The inside lock button usually shows red when the door is unlocked and usually locks automatically when the gear selected is moved into Drive or after a certain speed has been reached. James Halderman photo

Reader asks how first responders handle automatic door locks

Wheels:

Steve M. writes by email: “I learned to drive back in the 1960s. I was taught to keep my door locked because that would help keep it from popping open in the event of an accident. Is that advice really relevant today, with all the additional strengthening in the doors? If unlocked, at least it might help first responders to get the door open quicker.”

Halderman:

Great question. Today most vehicles are programmed to lock the doors when placed in gear or when driven above about five miles per hour. By locking the doors, the door latch is separated from the door handle. In an event of a crash this would prevent the doors from opening.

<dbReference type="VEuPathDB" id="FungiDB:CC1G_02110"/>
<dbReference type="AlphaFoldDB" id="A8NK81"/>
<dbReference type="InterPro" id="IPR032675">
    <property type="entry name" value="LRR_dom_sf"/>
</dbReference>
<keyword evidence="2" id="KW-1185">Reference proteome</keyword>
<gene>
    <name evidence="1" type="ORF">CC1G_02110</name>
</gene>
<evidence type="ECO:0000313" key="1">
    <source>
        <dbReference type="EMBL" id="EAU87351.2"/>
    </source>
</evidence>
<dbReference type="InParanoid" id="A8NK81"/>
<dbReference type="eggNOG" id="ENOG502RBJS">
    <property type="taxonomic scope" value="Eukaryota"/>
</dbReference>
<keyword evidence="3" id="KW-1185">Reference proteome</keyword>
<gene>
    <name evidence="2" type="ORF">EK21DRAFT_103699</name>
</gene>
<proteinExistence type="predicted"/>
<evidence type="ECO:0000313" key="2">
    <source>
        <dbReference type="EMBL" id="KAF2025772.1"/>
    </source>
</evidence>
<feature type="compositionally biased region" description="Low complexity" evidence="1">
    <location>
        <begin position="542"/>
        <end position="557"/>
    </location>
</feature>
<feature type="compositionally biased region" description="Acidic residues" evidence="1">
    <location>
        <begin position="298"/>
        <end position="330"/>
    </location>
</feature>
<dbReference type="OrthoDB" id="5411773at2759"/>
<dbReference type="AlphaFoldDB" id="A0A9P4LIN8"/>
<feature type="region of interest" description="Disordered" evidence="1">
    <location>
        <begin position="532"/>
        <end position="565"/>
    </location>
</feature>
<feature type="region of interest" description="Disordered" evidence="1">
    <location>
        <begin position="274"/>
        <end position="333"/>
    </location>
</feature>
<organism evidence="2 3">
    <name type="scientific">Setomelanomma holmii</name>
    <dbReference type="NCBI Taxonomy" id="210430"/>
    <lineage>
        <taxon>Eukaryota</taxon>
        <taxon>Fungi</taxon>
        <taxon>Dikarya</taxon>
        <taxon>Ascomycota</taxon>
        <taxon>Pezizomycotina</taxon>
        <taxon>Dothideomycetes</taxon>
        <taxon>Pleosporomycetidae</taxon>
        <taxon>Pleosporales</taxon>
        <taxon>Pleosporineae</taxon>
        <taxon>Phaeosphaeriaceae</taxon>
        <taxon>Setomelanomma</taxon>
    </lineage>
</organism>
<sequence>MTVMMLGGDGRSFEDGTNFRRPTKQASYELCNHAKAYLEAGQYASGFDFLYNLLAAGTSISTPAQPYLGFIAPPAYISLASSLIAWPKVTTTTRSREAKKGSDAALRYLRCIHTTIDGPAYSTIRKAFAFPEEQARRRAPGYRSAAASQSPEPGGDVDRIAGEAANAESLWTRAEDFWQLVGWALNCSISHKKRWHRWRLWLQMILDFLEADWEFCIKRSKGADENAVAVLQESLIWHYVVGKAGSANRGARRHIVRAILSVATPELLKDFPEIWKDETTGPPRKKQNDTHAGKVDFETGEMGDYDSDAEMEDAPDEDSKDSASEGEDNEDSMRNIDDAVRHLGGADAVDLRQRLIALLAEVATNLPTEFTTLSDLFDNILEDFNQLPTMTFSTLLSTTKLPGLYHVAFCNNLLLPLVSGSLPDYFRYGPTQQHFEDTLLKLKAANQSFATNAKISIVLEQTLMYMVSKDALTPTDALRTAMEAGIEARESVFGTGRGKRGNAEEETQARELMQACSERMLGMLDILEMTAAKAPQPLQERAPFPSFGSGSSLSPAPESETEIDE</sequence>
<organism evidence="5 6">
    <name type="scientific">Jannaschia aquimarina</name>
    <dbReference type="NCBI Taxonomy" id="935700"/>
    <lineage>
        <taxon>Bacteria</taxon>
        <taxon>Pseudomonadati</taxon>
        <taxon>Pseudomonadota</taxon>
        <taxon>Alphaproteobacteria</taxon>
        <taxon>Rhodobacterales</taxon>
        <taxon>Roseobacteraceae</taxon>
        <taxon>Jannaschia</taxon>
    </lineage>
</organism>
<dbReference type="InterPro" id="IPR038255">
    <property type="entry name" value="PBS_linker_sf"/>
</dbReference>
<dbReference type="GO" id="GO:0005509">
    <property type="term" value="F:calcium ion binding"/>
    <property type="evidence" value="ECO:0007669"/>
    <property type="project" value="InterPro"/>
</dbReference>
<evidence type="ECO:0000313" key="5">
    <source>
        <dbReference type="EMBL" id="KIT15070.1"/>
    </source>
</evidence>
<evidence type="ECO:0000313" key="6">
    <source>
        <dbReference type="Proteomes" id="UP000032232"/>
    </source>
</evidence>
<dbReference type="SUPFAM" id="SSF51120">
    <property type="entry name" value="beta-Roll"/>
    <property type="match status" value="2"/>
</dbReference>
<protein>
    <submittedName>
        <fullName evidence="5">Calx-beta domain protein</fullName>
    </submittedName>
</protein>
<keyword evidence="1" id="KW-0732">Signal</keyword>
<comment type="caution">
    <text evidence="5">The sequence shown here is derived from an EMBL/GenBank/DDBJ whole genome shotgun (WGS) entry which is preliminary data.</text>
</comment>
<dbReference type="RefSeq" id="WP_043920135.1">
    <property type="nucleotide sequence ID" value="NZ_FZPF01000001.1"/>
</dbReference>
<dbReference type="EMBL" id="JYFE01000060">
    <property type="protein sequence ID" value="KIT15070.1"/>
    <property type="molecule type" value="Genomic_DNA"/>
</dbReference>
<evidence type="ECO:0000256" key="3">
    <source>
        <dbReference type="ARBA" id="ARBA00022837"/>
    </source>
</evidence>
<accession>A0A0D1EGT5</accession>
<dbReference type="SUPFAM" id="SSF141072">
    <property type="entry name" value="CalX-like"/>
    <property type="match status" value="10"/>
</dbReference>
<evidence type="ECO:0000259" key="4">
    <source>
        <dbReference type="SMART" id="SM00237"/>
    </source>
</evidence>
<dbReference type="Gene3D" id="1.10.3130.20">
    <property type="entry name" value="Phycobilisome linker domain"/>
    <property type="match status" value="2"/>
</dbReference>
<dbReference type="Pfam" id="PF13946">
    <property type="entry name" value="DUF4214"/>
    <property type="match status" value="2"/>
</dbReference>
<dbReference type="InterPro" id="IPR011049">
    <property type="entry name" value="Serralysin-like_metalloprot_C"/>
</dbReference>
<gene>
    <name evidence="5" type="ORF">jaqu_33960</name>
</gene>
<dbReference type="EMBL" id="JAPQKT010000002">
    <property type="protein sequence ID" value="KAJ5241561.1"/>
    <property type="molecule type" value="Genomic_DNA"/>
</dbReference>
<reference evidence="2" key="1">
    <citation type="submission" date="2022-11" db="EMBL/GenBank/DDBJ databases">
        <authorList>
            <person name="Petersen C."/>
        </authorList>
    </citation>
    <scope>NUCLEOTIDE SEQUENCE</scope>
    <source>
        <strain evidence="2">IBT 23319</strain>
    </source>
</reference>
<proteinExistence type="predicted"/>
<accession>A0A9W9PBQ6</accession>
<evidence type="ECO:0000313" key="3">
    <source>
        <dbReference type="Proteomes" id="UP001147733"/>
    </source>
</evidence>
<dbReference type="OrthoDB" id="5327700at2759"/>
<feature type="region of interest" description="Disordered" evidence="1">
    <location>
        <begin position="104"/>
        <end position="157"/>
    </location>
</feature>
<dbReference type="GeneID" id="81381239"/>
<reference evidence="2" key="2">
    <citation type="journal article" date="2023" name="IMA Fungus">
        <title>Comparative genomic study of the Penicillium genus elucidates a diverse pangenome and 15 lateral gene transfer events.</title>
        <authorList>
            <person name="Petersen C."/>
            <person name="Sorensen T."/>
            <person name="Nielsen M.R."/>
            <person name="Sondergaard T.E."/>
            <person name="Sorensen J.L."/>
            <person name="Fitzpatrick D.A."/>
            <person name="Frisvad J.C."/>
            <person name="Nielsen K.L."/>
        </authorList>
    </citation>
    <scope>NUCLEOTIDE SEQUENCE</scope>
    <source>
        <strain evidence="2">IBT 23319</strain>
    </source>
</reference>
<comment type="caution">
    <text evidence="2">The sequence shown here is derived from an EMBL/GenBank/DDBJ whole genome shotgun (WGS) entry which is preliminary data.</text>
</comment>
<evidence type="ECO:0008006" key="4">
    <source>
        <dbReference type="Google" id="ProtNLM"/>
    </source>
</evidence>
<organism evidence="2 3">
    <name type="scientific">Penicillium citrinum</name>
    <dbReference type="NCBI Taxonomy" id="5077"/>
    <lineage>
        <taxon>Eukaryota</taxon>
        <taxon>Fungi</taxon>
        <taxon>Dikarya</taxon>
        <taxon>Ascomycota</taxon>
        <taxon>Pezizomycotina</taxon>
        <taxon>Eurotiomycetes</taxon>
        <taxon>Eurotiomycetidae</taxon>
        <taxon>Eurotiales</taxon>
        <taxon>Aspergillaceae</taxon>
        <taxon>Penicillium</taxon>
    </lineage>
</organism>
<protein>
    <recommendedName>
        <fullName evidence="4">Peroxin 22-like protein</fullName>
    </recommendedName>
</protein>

Here is what happens and why the doors are locked:

  1. In an accident (usually from the front), the movement can and will actually cause the door to open on impact.
  2. This prevents the proper operation of the seat and curtain airbags.
  3. With the doors locked and secured to the rest of the body of the vehicle, you are much more likely to survive a crash.

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